Using Bootstrap to spruce up your pages

Bootstrap is a framework for styling your pages. Created by two Twitter programmers, Mark Otto and Jacob Thornton, it aims to make it easier for web page designers without HTML coding skills to build sophisticated and responsive web pages.

It comes with a complete package of HTML (HyperText Markup Language for organizing the content of your web pages), CSS (Cascading Style Sheets for styling how your webpages will appear) and JavaScript (for dynamic formatting and behaviour of your web pages).

This open-source front-end framework is believed to control about one-eighth of all web sites. Its main attraction is its responsive system, styling pages appropriately no matter what size your viewer, whether a cellphone, tablet or full-size computer.

It also offers out-of-the box styling for tables, forms, buttons, images, navigation, icons and typographic elements. It's free and does not require any sign-on or user information to download from getbootstrap.

W3Schools says the main difference between 3 and 4 is the Bootstrap 4 has new components, faster stylesheet and more responsiveness. You only need 3 if your audience uses Internet Explorer 8 or 9.

You can find examples of the most inventive uses of Bootstrap here at the Expo section of the getbootstrap site.

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The site has several templates for free to change even the basic look of your site with one download. All it does is change the stylesheet for bootstrap.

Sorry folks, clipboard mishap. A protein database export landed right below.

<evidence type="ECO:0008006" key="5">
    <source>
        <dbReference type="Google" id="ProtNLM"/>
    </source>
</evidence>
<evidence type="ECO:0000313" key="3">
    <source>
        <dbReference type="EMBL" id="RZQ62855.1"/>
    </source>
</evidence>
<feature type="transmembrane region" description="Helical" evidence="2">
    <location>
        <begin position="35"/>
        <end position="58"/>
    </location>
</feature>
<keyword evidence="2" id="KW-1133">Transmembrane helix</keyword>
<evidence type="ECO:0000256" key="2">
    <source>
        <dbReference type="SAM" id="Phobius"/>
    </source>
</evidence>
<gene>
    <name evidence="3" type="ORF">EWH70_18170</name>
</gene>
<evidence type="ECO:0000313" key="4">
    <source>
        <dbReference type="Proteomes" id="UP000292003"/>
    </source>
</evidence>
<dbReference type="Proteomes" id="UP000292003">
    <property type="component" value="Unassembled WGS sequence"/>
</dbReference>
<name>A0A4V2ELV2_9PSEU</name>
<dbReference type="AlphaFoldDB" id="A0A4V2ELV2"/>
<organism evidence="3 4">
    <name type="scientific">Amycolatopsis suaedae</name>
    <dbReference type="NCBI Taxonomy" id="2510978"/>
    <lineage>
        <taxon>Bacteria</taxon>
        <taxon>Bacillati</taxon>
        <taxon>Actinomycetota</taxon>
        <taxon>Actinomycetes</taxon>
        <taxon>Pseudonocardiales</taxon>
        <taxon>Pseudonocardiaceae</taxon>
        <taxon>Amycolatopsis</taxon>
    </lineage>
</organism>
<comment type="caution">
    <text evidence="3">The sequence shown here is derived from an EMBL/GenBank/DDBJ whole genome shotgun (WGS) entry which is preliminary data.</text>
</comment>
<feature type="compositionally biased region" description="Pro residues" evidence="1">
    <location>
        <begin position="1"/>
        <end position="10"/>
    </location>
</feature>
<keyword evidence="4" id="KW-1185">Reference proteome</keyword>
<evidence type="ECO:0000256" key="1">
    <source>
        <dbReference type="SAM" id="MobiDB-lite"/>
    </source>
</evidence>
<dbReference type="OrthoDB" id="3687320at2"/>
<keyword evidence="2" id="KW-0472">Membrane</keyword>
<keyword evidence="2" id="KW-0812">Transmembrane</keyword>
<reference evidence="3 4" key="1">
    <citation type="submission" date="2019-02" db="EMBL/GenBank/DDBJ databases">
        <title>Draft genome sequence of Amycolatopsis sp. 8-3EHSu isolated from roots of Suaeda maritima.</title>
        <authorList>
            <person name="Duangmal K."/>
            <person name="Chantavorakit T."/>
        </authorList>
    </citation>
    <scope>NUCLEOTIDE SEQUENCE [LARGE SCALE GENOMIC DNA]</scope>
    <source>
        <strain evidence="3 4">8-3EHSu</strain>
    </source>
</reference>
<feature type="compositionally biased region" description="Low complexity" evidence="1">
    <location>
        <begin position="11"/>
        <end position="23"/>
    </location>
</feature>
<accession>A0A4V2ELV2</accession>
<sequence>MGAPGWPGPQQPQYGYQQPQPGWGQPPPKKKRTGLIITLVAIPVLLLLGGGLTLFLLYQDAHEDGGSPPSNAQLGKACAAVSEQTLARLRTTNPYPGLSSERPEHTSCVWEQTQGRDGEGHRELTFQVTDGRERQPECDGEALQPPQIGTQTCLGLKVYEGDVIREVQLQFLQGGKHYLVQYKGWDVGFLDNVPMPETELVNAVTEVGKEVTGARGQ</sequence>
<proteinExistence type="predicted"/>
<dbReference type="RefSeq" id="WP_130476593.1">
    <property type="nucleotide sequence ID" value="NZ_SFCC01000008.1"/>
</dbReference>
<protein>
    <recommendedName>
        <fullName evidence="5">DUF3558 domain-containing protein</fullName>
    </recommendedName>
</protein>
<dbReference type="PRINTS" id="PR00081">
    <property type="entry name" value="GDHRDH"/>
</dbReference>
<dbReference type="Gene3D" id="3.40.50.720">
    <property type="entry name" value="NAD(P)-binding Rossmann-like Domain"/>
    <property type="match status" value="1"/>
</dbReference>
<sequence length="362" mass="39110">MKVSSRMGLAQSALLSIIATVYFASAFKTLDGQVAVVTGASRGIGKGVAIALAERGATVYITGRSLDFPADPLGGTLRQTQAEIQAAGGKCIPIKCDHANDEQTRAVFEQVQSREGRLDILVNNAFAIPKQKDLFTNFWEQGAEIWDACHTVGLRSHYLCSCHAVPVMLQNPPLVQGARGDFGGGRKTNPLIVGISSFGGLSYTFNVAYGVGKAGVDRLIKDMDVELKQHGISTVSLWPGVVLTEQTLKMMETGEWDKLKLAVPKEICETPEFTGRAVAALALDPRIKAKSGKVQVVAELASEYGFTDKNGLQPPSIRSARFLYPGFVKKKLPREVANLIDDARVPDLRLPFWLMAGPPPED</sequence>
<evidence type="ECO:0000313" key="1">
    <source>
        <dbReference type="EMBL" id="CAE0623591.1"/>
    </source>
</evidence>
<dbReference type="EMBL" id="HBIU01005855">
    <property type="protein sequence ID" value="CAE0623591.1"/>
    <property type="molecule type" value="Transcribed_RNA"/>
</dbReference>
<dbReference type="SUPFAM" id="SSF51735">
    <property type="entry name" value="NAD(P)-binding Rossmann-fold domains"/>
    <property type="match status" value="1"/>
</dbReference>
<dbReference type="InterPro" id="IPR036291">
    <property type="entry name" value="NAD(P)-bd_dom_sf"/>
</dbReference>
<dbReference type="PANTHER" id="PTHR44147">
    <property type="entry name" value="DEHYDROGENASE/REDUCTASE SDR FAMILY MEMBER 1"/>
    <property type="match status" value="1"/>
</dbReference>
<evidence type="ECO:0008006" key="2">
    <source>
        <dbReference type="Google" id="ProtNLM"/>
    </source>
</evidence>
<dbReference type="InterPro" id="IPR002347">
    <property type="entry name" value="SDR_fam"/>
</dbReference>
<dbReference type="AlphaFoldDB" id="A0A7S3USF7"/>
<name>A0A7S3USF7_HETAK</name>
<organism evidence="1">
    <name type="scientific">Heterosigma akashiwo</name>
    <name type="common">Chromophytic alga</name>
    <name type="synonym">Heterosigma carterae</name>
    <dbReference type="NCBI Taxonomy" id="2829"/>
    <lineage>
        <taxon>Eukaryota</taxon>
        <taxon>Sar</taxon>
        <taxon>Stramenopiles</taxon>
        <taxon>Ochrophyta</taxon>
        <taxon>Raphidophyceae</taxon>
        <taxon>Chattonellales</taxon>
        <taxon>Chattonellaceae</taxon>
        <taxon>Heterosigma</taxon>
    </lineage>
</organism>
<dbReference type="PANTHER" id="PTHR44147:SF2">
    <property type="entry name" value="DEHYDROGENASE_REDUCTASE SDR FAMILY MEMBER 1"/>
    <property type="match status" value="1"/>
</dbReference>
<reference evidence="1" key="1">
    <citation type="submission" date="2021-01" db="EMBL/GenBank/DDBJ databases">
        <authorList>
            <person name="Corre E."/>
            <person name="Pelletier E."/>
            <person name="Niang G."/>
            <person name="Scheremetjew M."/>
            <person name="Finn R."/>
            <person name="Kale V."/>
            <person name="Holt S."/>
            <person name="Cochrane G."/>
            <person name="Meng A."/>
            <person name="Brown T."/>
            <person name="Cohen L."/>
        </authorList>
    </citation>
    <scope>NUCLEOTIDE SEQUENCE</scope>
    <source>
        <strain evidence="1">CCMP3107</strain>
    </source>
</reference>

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See some of my favourites here. Somewhat fancier versions with scss are also now available. You can get the Internet code directly from bootswatch.

A stylesheet without classes

But maybe you don't need something so fancy. Thanks to Igor Adamenko you can download a simple, elegant stylesheet for your pages without using classes or attributes that are essential for the backbone of Bootstrap 4. His awsm.css just uses tags like header, nav, h1, p, figure, list, table, footer, etc. Nothing more. This what a page looks like. And this is where you can find its code.

Doing it without Bootstrap

But maybe you find Bootstrap too finicky to fiddle with. You might look at CSS Grids. These are much easier to handle, and there's a great tutorial at w3schools. I find it much more intuitive. My guide is here. It's designed for consulting after the w3schools tutorial, starting with a recap, then offering some new twists.

w3schools even has a simplified css system, w3.css, that may do all you want, and doesn't require JavaScript. Give it a twirl. I've written a guide here.

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